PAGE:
How to Benefit From Scary Travel Situations

Ruins of Coba 188
Sunbeams worked their way through the small leafy openings in the palm trees that lined the edge of the airport exit, forming shadowy, thought-like patterns on the pavement below. I stood in the shade of the airport terminal with my backpack, and a sense of anxious fear weighing me down. Watching the patterns of sunlight wave back and forth in the breezes against the bleached white concrete in front of me, I thought about the kind of trip that lay before me. The first step was leaving this airport, was anxiously unsure of what I should do next or how to go about it.
The goal was to travel using the locals gaucho bus system to get a better view of what it was like to be a Dominican, and save some money. Gauchos are essentially someone’s privately owned van that they now use like a bus. The owners are very resourceful and don’t stop picking new people up until every seat is full. People will be literally hanging out of the doors and windows, clinging to the bumper before the bus will leave.
While the idea of riding the country in Gauchos felt authentic, and appealing, I was new to this area, and somewhat terrified about being a murder statistic on CNN.
Let me explain why I thought that.
I made the grave mistake of reading the U.S. Travel Advisory Page on the Dominican Republic. The results were terrifying.
My yellow belt in Taekwondo, while extremely formidable (lol), was not up to the same level of the local gangsters on the Dominican Republic. Some of the stuff they were saying sounded like it might exceed my third grader’s knowledge of self-defense, and overconfidence from action movies. The story that really stood out to me was about a Dominican person who followed an American couple home, to murder them both with a machete. I found this news rather alarming.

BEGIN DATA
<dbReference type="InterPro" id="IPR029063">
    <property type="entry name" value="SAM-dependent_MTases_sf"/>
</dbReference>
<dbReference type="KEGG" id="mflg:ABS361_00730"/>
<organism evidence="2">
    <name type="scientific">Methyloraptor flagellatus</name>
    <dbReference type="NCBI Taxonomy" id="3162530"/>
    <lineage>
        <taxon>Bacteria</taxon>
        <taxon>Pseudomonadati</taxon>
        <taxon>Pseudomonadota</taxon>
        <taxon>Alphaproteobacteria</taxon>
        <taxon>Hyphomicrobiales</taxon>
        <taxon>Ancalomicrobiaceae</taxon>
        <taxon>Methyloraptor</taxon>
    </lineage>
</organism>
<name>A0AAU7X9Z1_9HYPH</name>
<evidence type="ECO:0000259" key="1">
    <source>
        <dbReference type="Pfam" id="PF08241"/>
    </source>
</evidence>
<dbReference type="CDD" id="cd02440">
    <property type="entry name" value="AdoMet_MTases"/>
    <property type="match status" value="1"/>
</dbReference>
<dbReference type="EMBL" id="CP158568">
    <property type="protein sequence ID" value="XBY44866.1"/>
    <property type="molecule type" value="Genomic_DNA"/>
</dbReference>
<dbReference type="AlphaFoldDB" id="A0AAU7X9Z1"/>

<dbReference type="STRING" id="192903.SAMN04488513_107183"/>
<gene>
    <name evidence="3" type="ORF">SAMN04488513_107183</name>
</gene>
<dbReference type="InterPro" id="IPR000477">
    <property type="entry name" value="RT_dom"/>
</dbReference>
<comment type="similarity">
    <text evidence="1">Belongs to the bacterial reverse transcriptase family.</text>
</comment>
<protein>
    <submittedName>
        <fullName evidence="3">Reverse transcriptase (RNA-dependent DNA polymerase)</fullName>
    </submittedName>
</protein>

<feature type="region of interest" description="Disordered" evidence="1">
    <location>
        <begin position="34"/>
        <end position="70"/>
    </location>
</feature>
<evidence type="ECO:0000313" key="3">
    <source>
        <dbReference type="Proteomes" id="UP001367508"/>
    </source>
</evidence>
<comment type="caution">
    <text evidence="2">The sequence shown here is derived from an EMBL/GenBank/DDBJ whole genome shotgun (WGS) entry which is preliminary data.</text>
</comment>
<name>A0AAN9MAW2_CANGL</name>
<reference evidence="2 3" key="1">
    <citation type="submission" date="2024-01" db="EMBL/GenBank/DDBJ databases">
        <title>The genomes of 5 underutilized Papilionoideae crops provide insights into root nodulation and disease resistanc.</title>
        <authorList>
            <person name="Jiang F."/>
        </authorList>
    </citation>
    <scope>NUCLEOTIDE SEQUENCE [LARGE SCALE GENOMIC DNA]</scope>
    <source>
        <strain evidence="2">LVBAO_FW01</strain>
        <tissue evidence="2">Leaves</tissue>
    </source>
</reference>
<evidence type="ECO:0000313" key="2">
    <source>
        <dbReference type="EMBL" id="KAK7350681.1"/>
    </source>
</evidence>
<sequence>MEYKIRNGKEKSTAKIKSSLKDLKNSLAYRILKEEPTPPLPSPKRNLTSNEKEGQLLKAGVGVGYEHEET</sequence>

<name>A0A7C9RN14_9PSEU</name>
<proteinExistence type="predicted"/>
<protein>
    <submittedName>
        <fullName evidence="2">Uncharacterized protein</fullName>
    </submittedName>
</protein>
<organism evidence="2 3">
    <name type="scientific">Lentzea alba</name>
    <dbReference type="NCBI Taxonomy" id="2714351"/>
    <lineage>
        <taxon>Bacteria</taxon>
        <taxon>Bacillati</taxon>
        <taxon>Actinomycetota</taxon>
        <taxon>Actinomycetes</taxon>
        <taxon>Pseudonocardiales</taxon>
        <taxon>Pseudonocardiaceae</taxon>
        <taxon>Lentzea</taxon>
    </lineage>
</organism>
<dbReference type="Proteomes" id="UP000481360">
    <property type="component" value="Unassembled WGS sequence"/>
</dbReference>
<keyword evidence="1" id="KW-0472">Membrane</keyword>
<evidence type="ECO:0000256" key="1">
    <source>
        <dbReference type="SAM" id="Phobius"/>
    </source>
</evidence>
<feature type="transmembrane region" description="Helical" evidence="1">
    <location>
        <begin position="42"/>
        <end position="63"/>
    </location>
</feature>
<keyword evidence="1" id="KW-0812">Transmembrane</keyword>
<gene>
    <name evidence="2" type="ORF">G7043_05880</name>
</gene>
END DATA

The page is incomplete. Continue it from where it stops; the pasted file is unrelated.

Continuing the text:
Was a solo trip here going to be safe?
Was I making a huge mistake?
But most importantly, Was I going to get chased around by a machete wielding maniac? I would have very much so liked to avoid that.
To top off this pyramid of anxiety, I had been approached by several taxi drivers with an offer to do a private drive across the island for 500 dollars. Was my safety worth 500 dollars? At the time, it was certainly not. I would be more dangerously situated without any money than if I tried my luck with the machete people. I’m not a quick runner, but I can run for a long time. Possibly, I wear the machete man out.
The palm trees shook violently under a gust of wind, breaking the methodical wavy pattern I had been watching, and freeing my spell of interest in them as a means of avoiding action. The least I could do was try. If it went bad then I could take a taxi wherever I wanted to go on the island, hopefully without machete wounds.
Tightening the straps on my backpack, I left the safety of the airport’s central area, and stepped into the intense the spotlight of the Caribbean sun. If this country was going to rob me, they would have to do it right outside of the airport.
I approached a group of airline workers on break, who looked like they could help.